Welcome to my weekly Author Spotlight. I’ve asked a bunch of my author friends to answer a set of interview questions, and to share their latest work.
Today, Baltimore Russell – Baltimore Russell is an actor, producer, and writer. He and his husband created the People You Know series, which aired on HereTV. Almost from the time he learned to work a pencil, he could often be found creating his own stories. He lives in New York City with his husband, John Dylan DeLaTorre.
Thanks so much, Baltimore, for joining me!
J. Scott Coatsworth: Describe yourself using… ( a food, a book, a song, a movie, an animal, a drink, a place etc)
Baltimore Russell: Smurf. Depending on the day it could be Brainy. Or Vanity. Or Clumsy. Or Greedy.
JSC: When did you know you wanted to write, and when did you discover that you were good at it?
BR: I first knew I wanted to create shortly after acting in my first play. All kids play with toys, but I took it to the next level. I started creating stories for my He-Men action figures to play out. That evolved into actually writing stories for them, which eventually grew, when I was a teenager, to writing and illustrating my own serialized work about superheroes. I put that on the backburner to pursue an acting career. Not long ago, I co-created with my husband a TV series called People you Know about gay life in New York City. I knew early on that I had something to say, and I enjoyed making up stories, but with People you Know, I realized I also had a way with drama and characters. I loved putting my characters through the ringer and seeing what would happen. And that adventure is thrilling.
JSC: Tell me about a unique or quirky habit of yours.
BR: I can’t resist jumping out of unexpected places to scare people. I love scaring people and I love being scared. It makes me giggle.
JSC: How would you describe your writing style/genre?
BR: I love over-the-top dramas, superheroes and science-fiction. I also love the idea of powers, witchcraft, time travel, outer space and aliens – but what I love most is when these extraordinary things relate back to a human level. In essence, my writing focuses on the human story – amped with powers.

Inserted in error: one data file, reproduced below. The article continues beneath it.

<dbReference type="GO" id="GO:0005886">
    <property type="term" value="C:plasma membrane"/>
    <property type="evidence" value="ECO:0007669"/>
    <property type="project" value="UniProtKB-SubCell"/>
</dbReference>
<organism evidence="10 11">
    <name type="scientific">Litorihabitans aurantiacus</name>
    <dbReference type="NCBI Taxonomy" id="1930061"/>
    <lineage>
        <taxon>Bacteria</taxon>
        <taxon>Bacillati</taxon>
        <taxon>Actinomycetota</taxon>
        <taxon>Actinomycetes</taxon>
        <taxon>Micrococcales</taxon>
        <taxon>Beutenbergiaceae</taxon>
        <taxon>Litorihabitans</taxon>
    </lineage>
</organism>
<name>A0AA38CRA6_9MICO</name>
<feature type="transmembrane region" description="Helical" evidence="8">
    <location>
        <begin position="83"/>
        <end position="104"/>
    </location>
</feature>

JSC: Were you a voracious reader as a child?
BR: Having a first-grade teacher for a mom, I was reading at an early age. When old enough to choose, it was all the comic books I could possibly get my hands on, along with whatever books I could convince my parents to get me at the school Book Fair.
JSC: What was your first published work? Tell me a little about it.
BR: First published work would be this one – Awakening. My sister and I had just finished climbing Mt. Kilimanjaro and were thinking about what our next adventure should be. We were riding in a rinky-dink bus with chickens running up and down the aisle when decided the next appropriate challenge would be to co-write a book together – and still be friends after (we are). All the basic elements of the book were formed there. The idea of the earth reacting violently toward mankind; that there was an ancient, secret cabal out to reshape the world for their own designs; a mysterious white light would awaken powers in a select group of people and these heroes would have to come together to save the world.
JSC: Would you visit the future or the past, and why?
BR: Past, because there are things I would want to revisit.
JSC: What’s your writing process?
BR: I co-write, so the process is a little more complicated. My sister and I heavily plot the entire book, outlining the chapters, beats and character arcs, then we divide up the chapters and start writing. But we always allow for happy accidents and plot twists to happen – that’s all part of the fun! When writing, it’s a series of fits and starts as I sit in front of the computer allowing the story to come to life. As we piece the book together we work on the chapters, smoothing out the voice, making sure that all the elements gel and make sense. I try to write for 2 full hours in the morning and then 2 full hours in the afternoon; 2 more hours spent on editing and revising as needed. Then, since we co-write we usually have a daily hour long phone call to work through any tricky story spots. Then we go work with paid editors and the process seems to begin again as we strive to make the book the best possible we can.